The first time I weighed myself in Canada, I almost had a heart attack.
The scale in the corner of the kitchen was taunting me, and one morning, I finally climbed on it. I was just curious, I guess. Barely awake, my eyes still out-of-focus, I blinked several times, trying to bring the scale’s needle into focus. And I gasped.
Then, I realized it wasn’t kilos but pounds.
My heart started beating normally again.
It took me a long time to get used to the imperial system, but it took me even longer to learn how to eat in North America.
When I first came to Canada, we had just finished a long trip in Latin America. We were both pretty thin and fit thanks to daily plates of “arroz, pollo y frijoles” and a very tight budget. But once back to civilization, we were hungry for something different. North American style food was new to me and I was eager to explore the local culinary specialties. I tried all the fast-food chains I could find: after all, France only has MacDonald’s and Quick.
I learned that pizza slices were sold with a side of fries, that the perfect addition to an otherwise fairly healthy sub sandwich was either a bag of Doritos or two cookies. Appetizers were the size of three normal French plates and the food was very greasy. But hey, after all, what’s the harm once in a while?
We cooked a lot too. We could afford fast-foods joints once in a while, but we were broke. Trips to the supermarkets were very interesting as well: so many products were new to me! I couldn’t believe I had spent over 20 years without macaroni and cheese, peanut butter and jelly, hot dog, onion rings…!
This period of discovery was followed by a period of intense homesickness. I missed cheese for example, real cheese. The first time I had been to Subway, the guy behind the counter asked me which kind of cheese I wanted on my sandwich. I was already drooling in expectation, and asked in return which kind of cheese they had, speaking with the voice of an expert. He rolled his eyes and pointed at a few the square slices: “er… white, yellow and we are out of American”. White…? Yellow…? What kind of cheese was that? No need to worry though, since they all tasted the same (plastic rubbery taste), I usually don’t care which kind is put in my sandwich now and just say “regular cheese” like most customers… whatever that is.
When they think of French cuisine, most North Americans think of extremely elaborate dishes or just plain stereotypical ones, such as snails (which I have never had by the way). I didn’t miss that. I miss the simple products, such as fresh bread, thin crust pizzas, quiches, pâté, fancy yogurts and pastries. But I quickly learned that they were no equivalent and that I’d better discover new local specialties. After all, why spend a lot of money in a jar of Nutella when you can have some local maple syrup?
But I still wasn’t done with my culinary culture shock.
People say that French women don’t get fat: I beg to differ. I was French and I got fat.
The thing is, in France, I never really cared about what I ate. Like most women, I followed the common-sense diet. Eat a croissant once in a while, just not with the above jar of Nutella. Have some cheese but not a fondue every night. Pasta dishes are fine as long as they are homemade. A sandwich is a great lunch, just go easy on the butter. And the list goes on.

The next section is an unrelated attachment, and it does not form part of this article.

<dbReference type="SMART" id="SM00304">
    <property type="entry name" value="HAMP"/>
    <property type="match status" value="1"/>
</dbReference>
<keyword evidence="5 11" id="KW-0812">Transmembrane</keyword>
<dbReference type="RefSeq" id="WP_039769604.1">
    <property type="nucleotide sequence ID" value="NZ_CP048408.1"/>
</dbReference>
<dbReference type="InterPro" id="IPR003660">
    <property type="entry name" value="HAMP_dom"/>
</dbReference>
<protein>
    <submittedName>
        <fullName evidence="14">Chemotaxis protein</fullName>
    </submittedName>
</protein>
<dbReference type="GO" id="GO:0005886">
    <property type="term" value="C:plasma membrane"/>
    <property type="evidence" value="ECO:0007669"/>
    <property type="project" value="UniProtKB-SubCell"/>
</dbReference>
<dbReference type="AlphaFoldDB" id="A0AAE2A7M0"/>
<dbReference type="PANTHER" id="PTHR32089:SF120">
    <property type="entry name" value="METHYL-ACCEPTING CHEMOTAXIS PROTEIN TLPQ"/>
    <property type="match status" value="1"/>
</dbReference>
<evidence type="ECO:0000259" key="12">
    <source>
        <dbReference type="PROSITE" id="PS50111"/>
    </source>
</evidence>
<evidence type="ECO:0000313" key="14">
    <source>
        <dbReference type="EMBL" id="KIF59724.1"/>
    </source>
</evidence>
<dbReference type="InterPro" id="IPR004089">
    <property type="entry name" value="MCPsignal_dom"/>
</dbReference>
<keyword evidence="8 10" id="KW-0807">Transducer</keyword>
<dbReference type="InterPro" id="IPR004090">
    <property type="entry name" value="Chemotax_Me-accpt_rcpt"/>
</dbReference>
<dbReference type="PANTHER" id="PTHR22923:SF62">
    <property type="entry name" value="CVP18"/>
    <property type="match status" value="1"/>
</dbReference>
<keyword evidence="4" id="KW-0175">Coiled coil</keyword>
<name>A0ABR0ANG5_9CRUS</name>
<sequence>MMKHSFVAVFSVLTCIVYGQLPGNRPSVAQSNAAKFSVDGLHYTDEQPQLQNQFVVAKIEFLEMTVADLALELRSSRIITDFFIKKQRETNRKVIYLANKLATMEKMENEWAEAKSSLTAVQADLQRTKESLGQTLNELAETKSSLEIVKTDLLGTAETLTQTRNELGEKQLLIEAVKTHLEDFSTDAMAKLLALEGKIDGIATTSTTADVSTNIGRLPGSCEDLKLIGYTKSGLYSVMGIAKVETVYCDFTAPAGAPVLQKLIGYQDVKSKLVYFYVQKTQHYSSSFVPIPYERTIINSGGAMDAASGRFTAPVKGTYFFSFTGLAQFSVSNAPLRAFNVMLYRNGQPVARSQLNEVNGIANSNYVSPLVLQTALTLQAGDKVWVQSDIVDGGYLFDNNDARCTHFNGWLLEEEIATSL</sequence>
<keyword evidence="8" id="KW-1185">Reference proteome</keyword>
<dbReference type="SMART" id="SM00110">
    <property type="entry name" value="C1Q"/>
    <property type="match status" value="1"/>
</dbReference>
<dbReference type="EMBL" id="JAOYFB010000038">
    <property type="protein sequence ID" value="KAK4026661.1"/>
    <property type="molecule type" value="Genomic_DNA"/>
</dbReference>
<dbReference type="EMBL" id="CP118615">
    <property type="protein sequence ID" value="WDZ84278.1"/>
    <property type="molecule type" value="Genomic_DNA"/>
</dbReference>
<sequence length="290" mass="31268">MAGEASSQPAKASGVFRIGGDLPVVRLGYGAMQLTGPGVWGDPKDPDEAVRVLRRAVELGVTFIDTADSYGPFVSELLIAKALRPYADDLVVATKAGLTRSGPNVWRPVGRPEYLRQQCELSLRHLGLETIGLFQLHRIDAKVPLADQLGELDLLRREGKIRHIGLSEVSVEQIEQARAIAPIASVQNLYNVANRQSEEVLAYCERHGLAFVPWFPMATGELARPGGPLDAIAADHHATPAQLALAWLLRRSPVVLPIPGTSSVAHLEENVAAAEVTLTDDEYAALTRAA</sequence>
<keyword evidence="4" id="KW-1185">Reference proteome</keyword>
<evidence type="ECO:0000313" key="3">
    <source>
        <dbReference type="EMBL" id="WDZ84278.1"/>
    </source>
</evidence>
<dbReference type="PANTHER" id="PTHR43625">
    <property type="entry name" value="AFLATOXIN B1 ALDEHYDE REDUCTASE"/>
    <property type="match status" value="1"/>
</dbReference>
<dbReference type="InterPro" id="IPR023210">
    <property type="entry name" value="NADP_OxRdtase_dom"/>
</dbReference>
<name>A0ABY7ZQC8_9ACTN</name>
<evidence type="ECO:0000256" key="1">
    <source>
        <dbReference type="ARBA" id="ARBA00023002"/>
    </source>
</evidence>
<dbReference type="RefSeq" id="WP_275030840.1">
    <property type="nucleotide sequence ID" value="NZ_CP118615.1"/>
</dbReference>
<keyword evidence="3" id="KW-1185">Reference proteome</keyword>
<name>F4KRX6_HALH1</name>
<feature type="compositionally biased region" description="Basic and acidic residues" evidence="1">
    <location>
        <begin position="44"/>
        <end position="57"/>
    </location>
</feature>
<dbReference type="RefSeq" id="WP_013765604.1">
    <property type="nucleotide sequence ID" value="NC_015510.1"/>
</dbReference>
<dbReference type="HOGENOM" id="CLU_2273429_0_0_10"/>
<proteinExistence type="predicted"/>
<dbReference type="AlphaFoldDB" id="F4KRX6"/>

But this didn’t work in Canada. It took me a while to realize that anything fat was not just fat, but ultra-fat. There were no simple French butter croissant, but super-sized pastries filled with chocolate, dipped in cinnamon and topped with cream. Any sandwich had tons of mayonnaise in it, not just butter. Fries or chips had to be dipped in three kind of sauces — hell, even pizza crust was supposed to be dipped in garlic sauce!
I started doing something that I have never done in France before: reading the labels. When I discovered that a can of soup could be half of my daily calories intake, I got really pissed off. Was there anything healthy to eat here? I wasn’t buying much processed food (such as microwave diners) because I wasn’t use to them and it still wasn’t good enough. Was I condemned to make every meal from scratch?
Over time, I developed some techniques. I systematically buy the “low-fat” version of a product (such a cream cheese, bacon, yogurt etc.): I can’t tell the difference anyway. I read the labels more carefully: some tomatoes sauces for instance pack an insane amount of preservatives and impossible-to-pronounce ingredients for what it is, i.e. just tomatoes sauce. My cooking skills also got better and learned to make meals I loved.
I kept on eating out once in a while but I made sure I did it because I felt like it, not because I was starving and wanted to eat something right away. This is a big problem in North America: food is everywhere and available at all time, it’s very easy to eat just because you are bored. The amount of crap food people eat is scary and it’s very easy to get dragged into thinking that chicken wings with pizza and beer is a balanced meal. We lost touch of reality… completely.
Junk food is also a business. You think they get a good deal at all-you-can-eat restaurants, when they get a buy-one-get-one-free burger, when the orders are supersized. The truth is, eating well is harder and more expensive. Plus, junk food is not always where you expect: most people would rightfully blame McDonalds or KFC for the extra weight gain but wouldn’t necessarily think their super-sized fancy coffee with whipped cream on top is part of the equation.
As I understood what makes us fat and how to eat healthier meal, I naturally lost weight. Seriously, that easily. I also lost the guilt associated with food that I had somehow picked up in Canada. It took me a while but I think I got it now.
Now, if you’ll excuse me… gotta go cook!